It's hard to see with the shadows, but I think I see 3 black wires bundled there. So, one of those is your hot from upstream on the circuit, one is the switch wire, and the other is what's carrying power to everything downstream on the circuit.

The whites at the right should both be neutrals, those will be pigtailed with the neutral side of the light fixture.

This is a pretty standard fare.

  • To be clear, I was the one who put electrical tape on the wire after hours of walking up and down stairs flipping the breaker. That was the wire that turned on and off when I'd flip the switch.
    – dardo
    Nov 22, 2019 at 15:21
  • Question for you, would the neutrals on the right be carrying voltage?
    – dardo
    Nov 22, 2019 at 16:20
  • Oh, well the trade standard is to mark white hot wires that way, so good job lol. This is very simple to re-connect your light fixture. Shut the power off at the breaker, twist the two white wires on the right together and then connect them to the neutral (white) wire on the new fixture. Don't touch the black wires, they are fine the way they are. Wire the white with black tape to the hot (black) side of the light fixture. Done.
    – clwhoops44
    Nov 22, 2019 at 18:18
  • Turns out I had the wiring correct, apparently the dimmer switch was bad, and was throwing all my logic and reason out the window! Oh well, electrician came and fixed it all up, we can shower with the lights on again.
    – dardo
    Nov 22, 2019 at 20:58

OK, after turning off the breaker, take the two white wires on the right, with the orange and the yellow wire nuts, and twist them together. Turn the power back on and check the other rooms for power. If they have it, get your voltage meter and check between the ones you just twisted together and the white wire with the tape coming from the switch. If you get some on/off readings while operating the switch, then turn off the power again and hook the black wire from the fixture to the white taped wire from the switch and the white wire from the fixture to the two you twisted together. Turn back on the power and text everything. Turn off the power again, tuck the wires back into the box and screw in the fixture.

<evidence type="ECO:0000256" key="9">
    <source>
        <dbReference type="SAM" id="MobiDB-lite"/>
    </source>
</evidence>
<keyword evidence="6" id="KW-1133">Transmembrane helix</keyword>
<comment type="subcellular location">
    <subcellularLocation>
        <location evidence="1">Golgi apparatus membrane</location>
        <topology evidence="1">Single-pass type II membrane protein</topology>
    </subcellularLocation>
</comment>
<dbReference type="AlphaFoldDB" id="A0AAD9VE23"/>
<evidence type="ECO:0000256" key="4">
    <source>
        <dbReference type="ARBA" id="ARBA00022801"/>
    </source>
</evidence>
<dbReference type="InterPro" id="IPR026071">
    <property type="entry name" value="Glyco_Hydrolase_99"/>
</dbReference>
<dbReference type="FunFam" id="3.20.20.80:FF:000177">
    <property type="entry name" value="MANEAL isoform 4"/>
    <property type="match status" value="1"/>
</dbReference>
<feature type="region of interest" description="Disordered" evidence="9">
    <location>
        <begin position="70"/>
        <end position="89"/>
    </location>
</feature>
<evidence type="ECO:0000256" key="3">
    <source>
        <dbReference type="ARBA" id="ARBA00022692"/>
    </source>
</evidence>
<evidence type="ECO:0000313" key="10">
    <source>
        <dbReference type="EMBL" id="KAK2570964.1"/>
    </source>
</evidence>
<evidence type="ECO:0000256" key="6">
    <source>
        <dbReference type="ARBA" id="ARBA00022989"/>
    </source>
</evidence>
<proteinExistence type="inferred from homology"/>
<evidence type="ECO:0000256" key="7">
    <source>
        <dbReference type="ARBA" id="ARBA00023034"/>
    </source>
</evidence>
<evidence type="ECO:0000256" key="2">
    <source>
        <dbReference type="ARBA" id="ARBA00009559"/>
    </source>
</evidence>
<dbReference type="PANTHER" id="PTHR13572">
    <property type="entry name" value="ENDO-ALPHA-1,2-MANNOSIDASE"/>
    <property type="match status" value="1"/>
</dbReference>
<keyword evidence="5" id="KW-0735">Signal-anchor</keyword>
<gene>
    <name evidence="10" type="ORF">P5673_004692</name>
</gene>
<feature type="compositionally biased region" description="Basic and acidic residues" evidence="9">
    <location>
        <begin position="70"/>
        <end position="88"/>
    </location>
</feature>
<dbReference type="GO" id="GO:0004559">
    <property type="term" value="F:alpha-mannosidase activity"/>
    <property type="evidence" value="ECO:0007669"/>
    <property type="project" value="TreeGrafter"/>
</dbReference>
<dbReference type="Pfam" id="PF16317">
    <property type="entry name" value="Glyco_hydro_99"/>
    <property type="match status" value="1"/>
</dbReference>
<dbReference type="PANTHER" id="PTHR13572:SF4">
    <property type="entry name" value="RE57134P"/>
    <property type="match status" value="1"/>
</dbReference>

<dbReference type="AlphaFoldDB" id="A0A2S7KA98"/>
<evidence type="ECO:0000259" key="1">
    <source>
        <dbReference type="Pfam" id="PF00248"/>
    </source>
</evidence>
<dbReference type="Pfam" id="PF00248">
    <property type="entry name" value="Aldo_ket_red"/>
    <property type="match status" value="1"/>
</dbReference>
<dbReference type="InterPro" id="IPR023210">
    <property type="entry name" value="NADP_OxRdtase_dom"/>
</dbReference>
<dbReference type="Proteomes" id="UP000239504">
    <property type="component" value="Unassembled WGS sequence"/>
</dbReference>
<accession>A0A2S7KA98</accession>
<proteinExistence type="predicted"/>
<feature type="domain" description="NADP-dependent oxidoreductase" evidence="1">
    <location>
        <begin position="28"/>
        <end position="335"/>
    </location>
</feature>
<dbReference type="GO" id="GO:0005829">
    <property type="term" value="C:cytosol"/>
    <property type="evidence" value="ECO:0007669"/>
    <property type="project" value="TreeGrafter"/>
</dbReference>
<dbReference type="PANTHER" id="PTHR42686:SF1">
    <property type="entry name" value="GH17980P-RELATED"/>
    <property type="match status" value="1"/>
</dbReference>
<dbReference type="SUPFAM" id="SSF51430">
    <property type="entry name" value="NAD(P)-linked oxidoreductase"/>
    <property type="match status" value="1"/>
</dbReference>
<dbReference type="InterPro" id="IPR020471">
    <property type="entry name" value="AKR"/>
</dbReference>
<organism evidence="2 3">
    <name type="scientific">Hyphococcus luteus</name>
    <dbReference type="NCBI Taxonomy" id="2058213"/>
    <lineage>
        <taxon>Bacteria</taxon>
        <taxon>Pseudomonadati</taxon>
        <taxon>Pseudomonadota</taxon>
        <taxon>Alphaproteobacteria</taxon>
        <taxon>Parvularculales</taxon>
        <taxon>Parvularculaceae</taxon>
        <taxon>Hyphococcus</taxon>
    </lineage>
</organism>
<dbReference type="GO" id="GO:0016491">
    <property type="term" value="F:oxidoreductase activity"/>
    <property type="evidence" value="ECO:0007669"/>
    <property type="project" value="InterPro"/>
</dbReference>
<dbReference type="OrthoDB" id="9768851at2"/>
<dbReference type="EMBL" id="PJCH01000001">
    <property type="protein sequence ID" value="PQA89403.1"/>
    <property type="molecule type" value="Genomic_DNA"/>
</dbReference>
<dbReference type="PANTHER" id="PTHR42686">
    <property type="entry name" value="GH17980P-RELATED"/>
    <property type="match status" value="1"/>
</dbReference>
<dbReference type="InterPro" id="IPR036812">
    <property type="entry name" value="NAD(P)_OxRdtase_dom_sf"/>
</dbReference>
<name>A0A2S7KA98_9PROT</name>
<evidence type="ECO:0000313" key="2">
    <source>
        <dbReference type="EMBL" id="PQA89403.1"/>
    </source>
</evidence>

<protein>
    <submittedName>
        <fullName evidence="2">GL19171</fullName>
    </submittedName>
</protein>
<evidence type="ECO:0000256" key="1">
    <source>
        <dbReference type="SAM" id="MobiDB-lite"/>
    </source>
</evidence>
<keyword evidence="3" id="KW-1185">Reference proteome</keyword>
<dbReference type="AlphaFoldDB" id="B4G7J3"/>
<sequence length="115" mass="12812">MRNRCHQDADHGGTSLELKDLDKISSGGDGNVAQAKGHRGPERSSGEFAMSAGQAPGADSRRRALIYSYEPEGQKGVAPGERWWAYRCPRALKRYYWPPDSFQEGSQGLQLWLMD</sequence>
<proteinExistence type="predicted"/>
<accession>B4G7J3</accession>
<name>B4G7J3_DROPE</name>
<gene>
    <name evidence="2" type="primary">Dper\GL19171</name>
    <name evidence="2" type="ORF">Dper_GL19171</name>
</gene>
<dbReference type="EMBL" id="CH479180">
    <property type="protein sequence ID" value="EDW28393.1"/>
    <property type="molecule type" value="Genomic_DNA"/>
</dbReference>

FYI, that group of black wires contains the hot from the breaker, the hot to the switch and the hot to the other rooms.

  • The two wires on the right, the yellow was showing no voltage, and the orange was showing constant voltage. Does that make sense to you at all?
    – dardo
    Nov 22, 2019 at 16:41
  • What are you using to measure voltage? Nov 22, 2019 at 16:48
  • Yes it makes total sense.. open neutral. Also, when when stating a wire is hot, mention how you determined that, ie., to ground, to a black wire, etc.
    – JACK
    Nov 22, 2019 at 16:49
  • 1
    @dardo No!! don't touch them.
    – JACK
    Nov 22, 2019 at 17:12
  • 1
    @dardo You shouldn't do anything with the black wires... Follow the answers
    – JACK
    Nov 22, 2019 at 17:21

Your Answer

By clicking “Post Your Answer”, you agree to our terms of service, privacy policy and cookie policy

Not the answer you're looking for? Browse other questions tagged or ask your own question.